“In summary, Samsung committed at least three frauds and misrepresentations in connection with the June 2014 Settlement Agreement in order to induce LADOL to surrender its 80% equity ownership of SHI MCI FZE and the fabrication and integration facility:
- The first is the fraud by which Samsung took LADOL’s equity in SHI MCI FZE and gave itself 70% ownership of a fabrication and integration facility which was approved by the FGN and funded by Total as the poster child of Nigeria’s local content policy in respect of the Egina FPSO project. Samsung thus misappropriated a local content facility and claims it as its own facility that with which it could do as it pleases. This is a massive fraud against LADOL and Nigeria by depriving LADOL and Nigeria of a capacity development project which they had planned to use to benefit Nigeria by attracting other investments and creating at least 50,000 direct and indirect jobs. Similarly, by completely excluding LADOL from the facility, Samsung ensured that there was no technology transfer to Nigerians.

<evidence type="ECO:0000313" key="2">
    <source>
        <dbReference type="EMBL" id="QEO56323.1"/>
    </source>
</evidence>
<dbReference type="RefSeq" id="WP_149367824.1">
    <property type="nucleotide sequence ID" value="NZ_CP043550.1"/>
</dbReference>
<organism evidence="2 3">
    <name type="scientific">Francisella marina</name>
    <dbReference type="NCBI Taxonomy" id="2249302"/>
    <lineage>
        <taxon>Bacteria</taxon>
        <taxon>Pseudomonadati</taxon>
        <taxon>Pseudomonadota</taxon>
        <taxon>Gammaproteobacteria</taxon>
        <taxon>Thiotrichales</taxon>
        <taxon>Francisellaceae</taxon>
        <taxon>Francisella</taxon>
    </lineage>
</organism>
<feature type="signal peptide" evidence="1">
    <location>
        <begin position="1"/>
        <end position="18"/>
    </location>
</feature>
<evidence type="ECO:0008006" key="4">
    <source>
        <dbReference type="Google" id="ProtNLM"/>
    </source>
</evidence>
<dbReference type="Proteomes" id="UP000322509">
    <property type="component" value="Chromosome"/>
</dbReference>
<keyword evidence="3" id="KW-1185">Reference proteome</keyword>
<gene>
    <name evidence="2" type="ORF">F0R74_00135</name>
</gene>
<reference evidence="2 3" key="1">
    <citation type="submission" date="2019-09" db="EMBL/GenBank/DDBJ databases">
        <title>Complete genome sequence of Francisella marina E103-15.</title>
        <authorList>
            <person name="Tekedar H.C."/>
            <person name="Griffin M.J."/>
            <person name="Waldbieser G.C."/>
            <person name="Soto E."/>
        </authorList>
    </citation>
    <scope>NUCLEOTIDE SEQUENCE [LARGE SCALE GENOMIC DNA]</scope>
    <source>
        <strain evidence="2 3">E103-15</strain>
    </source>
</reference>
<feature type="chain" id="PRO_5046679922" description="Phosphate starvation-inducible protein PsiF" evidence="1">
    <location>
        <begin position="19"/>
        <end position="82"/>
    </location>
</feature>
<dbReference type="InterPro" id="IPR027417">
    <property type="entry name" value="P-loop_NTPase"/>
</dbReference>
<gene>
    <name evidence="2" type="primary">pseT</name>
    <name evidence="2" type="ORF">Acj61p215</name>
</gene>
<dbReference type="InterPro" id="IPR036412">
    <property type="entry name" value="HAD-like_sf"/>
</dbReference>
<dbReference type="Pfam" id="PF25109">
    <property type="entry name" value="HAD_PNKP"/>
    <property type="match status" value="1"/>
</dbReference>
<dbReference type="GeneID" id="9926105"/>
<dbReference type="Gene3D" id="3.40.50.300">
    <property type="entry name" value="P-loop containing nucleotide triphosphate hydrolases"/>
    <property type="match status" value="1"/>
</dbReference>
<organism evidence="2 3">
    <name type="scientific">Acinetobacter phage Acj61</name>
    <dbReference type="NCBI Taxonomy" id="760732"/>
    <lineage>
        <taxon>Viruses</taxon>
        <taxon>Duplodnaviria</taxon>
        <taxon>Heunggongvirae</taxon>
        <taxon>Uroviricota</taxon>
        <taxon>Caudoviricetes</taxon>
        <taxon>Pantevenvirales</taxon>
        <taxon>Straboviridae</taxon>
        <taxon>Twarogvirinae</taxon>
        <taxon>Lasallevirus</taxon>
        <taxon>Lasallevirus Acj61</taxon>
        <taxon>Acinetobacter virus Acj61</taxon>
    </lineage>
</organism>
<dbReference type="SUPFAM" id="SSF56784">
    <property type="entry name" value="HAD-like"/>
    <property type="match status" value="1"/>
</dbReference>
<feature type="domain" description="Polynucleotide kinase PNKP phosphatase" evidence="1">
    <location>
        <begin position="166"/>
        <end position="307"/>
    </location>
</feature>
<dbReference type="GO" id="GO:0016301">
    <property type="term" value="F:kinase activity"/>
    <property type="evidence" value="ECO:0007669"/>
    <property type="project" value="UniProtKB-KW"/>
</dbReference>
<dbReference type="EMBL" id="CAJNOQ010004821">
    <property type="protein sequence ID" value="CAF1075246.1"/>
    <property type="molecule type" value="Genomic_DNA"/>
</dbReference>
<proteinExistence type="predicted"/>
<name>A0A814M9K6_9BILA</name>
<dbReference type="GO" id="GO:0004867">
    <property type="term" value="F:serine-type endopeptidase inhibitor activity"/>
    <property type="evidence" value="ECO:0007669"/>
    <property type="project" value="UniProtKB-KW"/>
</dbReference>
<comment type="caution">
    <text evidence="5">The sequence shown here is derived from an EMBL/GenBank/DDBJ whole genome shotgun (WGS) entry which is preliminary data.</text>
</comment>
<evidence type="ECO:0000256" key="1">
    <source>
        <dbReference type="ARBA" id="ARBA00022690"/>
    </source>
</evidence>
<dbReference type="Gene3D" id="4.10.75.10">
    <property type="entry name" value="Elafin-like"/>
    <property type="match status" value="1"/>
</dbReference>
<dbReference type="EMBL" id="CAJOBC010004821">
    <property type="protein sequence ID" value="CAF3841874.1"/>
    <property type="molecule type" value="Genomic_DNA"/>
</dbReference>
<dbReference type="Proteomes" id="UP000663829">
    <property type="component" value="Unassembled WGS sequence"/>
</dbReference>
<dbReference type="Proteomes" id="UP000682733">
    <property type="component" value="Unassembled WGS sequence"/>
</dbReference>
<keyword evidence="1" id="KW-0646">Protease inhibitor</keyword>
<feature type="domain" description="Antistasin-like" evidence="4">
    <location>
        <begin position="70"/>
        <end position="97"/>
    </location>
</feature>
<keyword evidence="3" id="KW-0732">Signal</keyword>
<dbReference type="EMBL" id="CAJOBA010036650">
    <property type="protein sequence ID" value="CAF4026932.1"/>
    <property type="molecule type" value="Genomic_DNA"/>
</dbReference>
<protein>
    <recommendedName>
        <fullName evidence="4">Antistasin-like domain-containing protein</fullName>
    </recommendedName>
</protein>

- The second fraud and misrepresentation is that there was no US$214 million provision in the Egina FPSO contract allocated to the construction of the new fabrication and integration facility at LADOL, with which fraud and misrepresentation it procured LADOL to surrender its 80% ownership of SHI MCI FZE, the fabrication and integration facility owning vehicle.
- The third misrepresentation and fraud is the lie by Samsung that it made a foreign direct investment of US$300 million into Nigeria, whereas the truth is that Samsung was paid as a contractor to build the fabrication and integration facility at LADOL as a part of the Egina FPSO package contract. Samsung is a Contractor, not an Investor in respect of the facility. It invested nothing.